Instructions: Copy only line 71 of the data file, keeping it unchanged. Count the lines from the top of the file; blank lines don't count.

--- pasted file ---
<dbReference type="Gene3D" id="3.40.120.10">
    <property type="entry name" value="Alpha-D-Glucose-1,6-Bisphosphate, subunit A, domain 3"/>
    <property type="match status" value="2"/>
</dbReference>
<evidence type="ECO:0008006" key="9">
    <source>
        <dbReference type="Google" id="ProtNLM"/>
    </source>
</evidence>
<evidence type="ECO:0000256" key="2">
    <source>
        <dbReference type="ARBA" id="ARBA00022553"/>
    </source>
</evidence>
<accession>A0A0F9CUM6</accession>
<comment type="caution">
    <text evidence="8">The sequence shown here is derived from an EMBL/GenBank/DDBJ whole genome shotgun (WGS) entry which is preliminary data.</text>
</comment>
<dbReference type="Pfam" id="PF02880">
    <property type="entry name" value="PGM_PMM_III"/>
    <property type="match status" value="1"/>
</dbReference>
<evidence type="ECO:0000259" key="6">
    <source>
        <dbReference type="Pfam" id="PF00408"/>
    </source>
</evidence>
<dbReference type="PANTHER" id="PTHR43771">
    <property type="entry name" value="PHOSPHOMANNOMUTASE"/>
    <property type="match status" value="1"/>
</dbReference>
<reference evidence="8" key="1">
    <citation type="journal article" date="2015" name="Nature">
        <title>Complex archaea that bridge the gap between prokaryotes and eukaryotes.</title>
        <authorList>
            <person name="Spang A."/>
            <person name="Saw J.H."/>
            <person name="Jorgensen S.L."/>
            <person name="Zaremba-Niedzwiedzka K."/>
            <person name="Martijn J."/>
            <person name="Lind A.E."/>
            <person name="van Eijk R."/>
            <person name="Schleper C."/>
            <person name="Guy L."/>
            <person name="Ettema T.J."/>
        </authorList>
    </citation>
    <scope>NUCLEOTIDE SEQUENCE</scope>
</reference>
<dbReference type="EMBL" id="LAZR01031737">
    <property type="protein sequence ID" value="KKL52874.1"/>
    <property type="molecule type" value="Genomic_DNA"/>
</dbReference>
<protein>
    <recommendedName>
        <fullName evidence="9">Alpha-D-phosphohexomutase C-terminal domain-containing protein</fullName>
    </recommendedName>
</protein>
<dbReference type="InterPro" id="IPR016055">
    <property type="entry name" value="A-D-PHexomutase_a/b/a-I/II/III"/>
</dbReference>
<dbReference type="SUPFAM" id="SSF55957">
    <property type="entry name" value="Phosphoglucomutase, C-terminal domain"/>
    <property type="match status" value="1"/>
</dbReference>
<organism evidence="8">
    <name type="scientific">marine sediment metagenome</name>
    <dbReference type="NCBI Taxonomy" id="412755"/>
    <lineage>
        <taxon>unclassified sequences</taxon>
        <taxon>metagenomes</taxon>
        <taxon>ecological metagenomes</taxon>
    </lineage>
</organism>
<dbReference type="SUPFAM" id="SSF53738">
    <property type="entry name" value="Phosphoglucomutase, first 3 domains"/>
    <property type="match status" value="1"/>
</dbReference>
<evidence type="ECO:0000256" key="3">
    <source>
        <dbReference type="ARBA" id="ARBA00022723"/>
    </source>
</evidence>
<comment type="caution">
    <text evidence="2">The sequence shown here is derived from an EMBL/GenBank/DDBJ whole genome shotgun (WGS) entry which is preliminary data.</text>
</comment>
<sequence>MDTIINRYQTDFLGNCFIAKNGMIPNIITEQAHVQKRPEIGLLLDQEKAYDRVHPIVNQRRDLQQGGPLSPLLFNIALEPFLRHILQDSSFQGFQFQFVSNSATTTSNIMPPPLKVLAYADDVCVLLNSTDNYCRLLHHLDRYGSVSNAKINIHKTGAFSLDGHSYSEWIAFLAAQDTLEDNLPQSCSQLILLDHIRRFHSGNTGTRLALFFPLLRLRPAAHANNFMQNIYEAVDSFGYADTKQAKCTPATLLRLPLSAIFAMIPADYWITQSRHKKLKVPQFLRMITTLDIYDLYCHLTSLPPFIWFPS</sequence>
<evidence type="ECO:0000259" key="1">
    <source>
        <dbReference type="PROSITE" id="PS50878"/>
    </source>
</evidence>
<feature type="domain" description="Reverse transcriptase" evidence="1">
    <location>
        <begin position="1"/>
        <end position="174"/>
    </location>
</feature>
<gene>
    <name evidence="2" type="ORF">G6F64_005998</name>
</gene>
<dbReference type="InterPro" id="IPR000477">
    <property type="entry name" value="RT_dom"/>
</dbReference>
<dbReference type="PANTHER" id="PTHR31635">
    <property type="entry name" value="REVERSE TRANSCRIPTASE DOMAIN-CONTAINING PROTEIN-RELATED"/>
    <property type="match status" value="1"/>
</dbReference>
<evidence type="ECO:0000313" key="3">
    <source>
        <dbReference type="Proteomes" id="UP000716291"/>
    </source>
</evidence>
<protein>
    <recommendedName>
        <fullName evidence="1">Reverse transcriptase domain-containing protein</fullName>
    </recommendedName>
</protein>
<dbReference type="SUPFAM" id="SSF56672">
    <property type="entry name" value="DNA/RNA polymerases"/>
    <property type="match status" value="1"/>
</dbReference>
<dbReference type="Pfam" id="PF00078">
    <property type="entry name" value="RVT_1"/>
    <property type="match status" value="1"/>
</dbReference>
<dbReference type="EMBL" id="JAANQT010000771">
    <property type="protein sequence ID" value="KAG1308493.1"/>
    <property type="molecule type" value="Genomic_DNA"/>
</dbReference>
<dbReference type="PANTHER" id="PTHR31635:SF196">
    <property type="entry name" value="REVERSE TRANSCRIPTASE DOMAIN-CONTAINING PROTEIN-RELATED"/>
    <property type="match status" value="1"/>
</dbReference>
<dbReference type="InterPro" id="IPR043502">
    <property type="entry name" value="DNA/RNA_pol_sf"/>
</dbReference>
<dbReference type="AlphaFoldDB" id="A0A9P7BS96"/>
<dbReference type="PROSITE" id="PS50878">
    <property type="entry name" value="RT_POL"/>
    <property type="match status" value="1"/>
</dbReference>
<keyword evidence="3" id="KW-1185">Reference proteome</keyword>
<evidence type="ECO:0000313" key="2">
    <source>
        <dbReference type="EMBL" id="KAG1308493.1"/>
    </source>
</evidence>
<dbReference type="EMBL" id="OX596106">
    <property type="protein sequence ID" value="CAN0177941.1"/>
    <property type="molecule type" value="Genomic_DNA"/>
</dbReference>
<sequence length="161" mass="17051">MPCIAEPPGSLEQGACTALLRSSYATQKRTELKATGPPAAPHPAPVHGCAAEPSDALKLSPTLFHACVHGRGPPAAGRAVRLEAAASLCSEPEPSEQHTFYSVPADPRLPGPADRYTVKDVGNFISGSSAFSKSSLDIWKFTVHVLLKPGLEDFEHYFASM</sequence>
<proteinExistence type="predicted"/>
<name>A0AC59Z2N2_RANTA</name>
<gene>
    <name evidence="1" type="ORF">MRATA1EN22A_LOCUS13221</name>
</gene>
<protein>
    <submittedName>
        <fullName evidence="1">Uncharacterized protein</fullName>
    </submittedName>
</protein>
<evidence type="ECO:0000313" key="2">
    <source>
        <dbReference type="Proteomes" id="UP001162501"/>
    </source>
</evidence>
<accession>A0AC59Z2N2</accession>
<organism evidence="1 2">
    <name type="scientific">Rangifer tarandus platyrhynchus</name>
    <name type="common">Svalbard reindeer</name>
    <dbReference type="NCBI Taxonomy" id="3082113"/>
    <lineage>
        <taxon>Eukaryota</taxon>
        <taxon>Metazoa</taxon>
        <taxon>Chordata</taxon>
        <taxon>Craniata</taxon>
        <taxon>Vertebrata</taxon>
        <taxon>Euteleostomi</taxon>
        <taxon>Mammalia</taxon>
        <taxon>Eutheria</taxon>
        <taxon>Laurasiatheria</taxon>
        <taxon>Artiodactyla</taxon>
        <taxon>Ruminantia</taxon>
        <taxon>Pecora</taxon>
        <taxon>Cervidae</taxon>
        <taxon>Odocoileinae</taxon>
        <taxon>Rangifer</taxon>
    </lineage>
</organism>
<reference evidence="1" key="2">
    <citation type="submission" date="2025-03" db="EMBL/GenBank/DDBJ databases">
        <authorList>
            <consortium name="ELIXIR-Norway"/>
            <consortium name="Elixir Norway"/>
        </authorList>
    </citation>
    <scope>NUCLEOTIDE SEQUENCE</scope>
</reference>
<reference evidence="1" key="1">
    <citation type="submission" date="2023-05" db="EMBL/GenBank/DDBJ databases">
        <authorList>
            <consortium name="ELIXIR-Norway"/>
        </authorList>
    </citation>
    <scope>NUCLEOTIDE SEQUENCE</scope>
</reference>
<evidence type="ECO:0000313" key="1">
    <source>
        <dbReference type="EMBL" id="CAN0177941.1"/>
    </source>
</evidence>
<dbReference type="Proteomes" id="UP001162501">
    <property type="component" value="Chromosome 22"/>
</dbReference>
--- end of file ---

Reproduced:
        <taxon>metagenomes</taxon>